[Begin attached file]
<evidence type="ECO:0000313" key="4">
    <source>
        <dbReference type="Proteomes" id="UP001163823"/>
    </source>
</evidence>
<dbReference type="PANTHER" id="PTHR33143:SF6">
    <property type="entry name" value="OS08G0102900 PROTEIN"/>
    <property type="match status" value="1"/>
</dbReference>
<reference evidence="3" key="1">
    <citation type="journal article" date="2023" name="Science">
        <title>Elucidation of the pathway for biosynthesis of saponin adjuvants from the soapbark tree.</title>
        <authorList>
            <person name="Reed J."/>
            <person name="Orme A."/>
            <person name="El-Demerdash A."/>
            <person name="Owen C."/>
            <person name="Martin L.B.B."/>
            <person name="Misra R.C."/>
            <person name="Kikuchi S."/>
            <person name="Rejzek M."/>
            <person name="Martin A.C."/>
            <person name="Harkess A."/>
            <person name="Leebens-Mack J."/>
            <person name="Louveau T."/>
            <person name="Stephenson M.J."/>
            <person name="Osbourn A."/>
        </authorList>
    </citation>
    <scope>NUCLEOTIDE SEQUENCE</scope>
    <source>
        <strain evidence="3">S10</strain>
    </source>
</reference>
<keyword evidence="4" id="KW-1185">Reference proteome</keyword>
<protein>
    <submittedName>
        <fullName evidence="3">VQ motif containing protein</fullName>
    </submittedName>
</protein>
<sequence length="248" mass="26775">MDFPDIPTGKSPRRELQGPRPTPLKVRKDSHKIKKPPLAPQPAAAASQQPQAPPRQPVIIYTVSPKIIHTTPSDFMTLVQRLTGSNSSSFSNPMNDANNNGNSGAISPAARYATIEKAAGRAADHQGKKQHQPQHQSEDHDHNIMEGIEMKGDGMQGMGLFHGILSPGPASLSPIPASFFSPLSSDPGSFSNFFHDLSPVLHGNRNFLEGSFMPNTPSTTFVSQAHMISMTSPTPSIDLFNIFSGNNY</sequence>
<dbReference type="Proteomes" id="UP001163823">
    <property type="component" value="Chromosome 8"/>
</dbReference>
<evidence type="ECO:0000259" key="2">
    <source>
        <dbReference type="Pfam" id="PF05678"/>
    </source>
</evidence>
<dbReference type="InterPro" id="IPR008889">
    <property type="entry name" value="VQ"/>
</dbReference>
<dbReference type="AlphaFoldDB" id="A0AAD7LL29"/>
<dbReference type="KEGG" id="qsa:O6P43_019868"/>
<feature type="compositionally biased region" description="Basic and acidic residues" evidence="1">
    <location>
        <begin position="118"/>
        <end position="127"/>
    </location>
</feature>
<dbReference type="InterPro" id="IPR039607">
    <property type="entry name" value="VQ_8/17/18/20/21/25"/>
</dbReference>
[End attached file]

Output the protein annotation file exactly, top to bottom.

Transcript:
<evidence type="ECO:0000313" key="4">
    <source>
        <dbReference type="Proteomes" id="UP001163823"/>
    </source>
</evidence>
<dbReference type="PANTHER" id="PTHR33143:SF6">
    <property type="entry name" value="OS08G0102900 PROTEIN"/>
    <property type="match status" value="1"/>
</dbReference>
<reference evidence="3" key="1">
    <citation type="journal article" date="2023" name="Science">
        <title>Elucidation of the pathway for biosynthesis of saponin adjuvants from the soapbark tree.</title>
        <authorList>
            <person name="Reed J."/>
            <person name="Orme A."/>
            <person name="El-Demerdash A."/>
            <person name="Owen C."/>
            <person name="Martin L.B.B."/>
            <person name="Misra R.C."/>
            <person name="Kikuchi S."/>
            <person name="Rejzek M."/>
            <person name="Martin A.C."/>
            <person name="Harkess A."/>
            <person name="Leebens-Mack J."/>
            <person name="Louveau T."/>
            <person name="Stephenson M.J."/>
            <person name="Osbourn A."/>
        </authorList>
    </citation>
    <scope>NUCLEOTIDE SEQUENCE</scope>
    <source>
        <strain evidence="3">S10</strain>
    </source>
</reference>
<keyword evidence="4" id="KW-1185">Reference proteome</keyword>
<protein>
    <submittedName>
        <fullName evidence="3">VQ motif containing protein</fullName>
    </submittedName>
</protein>
<sequence length="248" mass="26775">MDFPDIPTGKSPRRELQGPRPTPLKVRKDSHKIKKPPLAPQPAAAASQQPQAPPRQPVIIYTVSPKIIHTTPSDFMTLVQRLTGSNSSSFSNPMNDANNNGNSGAISPAARYATIEKAAGRAADHQGKKQHQPQHQSEDHDHNIMEGIEMKGDGMQGMGLFHGILSPGPASLSPIPASFFSPLSSDPGSFSNFFHDLSPVLHGNRNFLEGSFMPNTPSTTFVSQAHMISMTSPTPSIDLFNIFSGNNY</sequence>
<dbReference type="Proteomes" id="UP001163823">
    <property type="component" value="Chromosome 8"/>
</dbReference>
<evidence type="ECO:0000259" key="2">
    <source>
        <dbReference type="Pfam" id="PF05678"/>
    </source>
</evidence>
<dbReference type="InterPro" id="IPR008889">
    <property type="entry name" value="VQ"/>
</dbReference>
<dbReference type="AlphaFoldDB" id="A0AAD7LL29"/>
<dbReference type="KEGG" id="qsa:O6P43_019868"/>
<feature type="compositionally biased region" description="Basic and acidic residues" evidence="1">
    <location>
        <begin position="118"/>
        <end position="127"/>
    </location>
</feature>
<dbReference type="InterPro" id="IPR039607">
    <property type="entry name" value="VQ_8/17/18/20/21/25"/>
</dbReference>